1% For The Planet
As a member organization of 1% for the Planet, Manoverboard gives the equivalent of 1% of its revenues to select nonprofit partners that are benefiting the environment.
At the B Corporation conference in Boulder a few weeks ago, it felt like there was tremendous change in the air. It wasn’t directly from the floods which had only recently heavily damaged much of the city and, unfortunately, created much loss of life and property in the nearby area. Rather, the community of B Corporations—and the B Lab team that made it possible—had come together to challenge each other to challenge how modern business is conducted. As I’ve said before, I sought certification for our company because I believe the Mad Men days are over—business has a responsibility to generate attractive returns but should also do no harm and should benefit all. In fact, this is a challenge within a challenge.
In my previous life, I worked at the Rockefeller Foundation helping to develop a program called Next Generation Leadership, founded by Jacqueline Novogratz (now heading Acumen). The program’s mission was to find and develop a diverse group of American business, nonprofit, government and cultural leaders and to provide a space for them to connect, learn and, importantly, challenge each other’s ideas, assumptions and ideologies. The goal was to find and shape a better path toward civil society and grassroots democracy.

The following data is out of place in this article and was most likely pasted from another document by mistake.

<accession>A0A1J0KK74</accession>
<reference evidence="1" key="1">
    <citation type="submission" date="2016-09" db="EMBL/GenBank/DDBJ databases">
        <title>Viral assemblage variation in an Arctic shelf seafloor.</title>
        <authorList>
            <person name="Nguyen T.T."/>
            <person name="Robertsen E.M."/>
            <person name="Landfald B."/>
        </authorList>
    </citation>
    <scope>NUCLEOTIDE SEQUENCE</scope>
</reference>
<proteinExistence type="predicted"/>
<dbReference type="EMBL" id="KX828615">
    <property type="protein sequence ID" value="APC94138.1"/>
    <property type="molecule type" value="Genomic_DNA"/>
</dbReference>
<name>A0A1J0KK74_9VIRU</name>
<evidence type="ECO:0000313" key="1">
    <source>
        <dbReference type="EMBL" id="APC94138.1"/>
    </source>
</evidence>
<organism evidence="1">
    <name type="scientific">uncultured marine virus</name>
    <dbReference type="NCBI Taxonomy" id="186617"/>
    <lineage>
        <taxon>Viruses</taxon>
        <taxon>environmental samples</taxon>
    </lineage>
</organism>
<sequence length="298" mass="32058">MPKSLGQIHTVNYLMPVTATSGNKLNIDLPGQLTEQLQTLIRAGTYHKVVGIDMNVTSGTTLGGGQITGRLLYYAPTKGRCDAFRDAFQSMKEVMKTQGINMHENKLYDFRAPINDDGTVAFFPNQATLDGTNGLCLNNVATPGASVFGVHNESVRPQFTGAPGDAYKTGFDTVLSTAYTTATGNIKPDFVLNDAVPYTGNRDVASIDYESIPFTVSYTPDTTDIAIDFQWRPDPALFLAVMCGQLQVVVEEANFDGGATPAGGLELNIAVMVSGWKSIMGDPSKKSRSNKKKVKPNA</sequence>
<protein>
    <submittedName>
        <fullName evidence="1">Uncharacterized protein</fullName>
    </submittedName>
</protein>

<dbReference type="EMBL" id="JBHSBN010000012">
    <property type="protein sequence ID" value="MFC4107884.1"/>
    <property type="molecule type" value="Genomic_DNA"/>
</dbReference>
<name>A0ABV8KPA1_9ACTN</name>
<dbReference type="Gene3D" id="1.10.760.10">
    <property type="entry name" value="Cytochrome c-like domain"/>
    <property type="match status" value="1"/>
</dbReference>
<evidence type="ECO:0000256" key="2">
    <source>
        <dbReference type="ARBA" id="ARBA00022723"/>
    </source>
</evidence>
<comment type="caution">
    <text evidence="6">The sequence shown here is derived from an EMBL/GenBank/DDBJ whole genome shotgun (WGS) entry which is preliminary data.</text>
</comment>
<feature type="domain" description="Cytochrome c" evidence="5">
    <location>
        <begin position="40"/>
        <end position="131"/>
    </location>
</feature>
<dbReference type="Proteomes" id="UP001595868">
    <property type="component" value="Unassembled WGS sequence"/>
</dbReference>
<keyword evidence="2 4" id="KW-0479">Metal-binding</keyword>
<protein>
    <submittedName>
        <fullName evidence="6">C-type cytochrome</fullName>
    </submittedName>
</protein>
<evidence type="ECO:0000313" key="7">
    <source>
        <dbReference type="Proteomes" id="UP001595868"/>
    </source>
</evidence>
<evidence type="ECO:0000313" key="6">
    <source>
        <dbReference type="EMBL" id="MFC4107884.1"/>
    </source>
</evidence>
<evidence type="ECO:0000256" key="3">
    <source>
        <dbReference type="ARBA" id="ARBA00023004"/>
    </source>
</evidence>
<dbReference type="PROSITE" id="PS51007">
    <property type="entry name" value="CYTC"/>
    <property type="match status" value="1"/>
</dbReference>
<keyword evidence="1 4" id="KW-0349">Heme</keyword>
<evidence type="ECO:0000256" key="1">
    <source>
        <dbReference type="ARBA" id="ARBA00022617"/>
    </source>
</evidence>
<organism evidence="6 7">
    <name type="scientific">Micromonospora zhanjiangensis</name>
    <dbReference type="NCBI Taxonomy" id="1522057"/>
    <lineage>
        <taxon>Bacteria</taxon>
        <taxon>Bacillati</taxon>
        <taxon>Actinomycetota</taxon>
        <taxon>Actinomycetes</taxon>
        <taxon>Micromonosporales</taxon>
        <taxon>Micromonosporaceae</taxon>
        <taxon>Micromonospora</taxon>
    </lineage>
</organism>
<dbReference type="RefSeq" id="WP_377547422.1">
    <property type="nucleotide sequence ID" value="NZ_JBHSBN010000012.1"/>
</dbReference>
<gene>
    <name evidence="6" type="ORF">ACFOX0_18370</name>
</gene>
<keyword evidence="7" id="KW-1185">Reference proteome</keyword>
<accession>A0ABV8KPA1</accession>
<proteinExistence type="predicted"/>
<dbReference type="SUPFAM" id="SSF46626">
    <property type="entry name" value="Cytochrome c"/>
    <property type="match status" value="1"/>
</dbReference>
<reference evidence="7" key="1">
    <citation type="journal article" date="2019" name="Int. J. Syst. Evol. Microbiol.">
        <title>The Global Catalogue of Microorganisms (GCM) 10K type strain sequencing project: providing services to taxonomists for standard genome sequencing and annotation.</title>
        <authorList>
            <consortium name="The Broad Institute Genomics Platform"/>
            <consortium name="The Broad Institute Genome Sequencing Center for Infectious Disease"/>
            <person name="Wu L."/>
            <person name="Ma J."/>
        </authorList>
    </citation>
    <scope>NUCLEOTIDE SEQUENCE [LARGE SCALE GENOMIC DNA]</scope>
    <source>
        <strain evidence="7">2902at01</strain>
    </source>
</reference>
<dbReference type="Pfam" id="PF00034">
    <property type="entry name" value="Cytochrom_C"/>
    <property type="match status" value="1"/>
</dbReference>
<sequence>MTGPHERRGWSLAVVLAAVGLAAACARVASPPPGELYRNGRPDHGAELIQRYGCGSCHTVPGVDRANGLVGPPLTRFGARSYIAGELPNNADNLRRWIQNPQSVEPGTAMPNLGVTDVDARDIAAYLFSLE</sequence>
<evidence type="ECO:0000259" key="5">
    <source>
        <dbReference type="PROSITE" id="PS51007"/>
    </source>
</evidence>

At the B Corp conference, I had a chance to reconnect with one of those NGL fellows. What I also found there was that the people representing the B Corp community are a kind of logical extension of that fellowship, a natural outgrowth if you will. It was my first chance to meet fellow business leaders who care deeply about the future of the planet, about our global social compact, and about the legacy we leave future generations. In essence, I felt at home again.
While the 250 B Corp attendees had different businesses, backgrounds, and beliefs, each one was there to bring their very best ideas and to learn from and challenge one another. To a great extent, the ethos was not a conforming one; it was a place where dissent and difficult conversation was welcome.
For example, I had the opportunity to moderate an Aspen style conversation on Dr. Martin Luther King’s 1963 Letter from a Birmingham Jail. In our discussion, I brought up whether the “movement” of benefit corporations could be said to represent the moderate white church leadership seeking to keep the status quo or the civil rights movement working to change the fundamentals of social justice at that time. No one at the table blinked—I think we all recognized that there were seeds of moderation, truth telling, and true action—in the B Corp Declaration that we all signed.
To our Canadian friends and colleagues, wishing you a very happy and healthful Thanksgiving from all of us.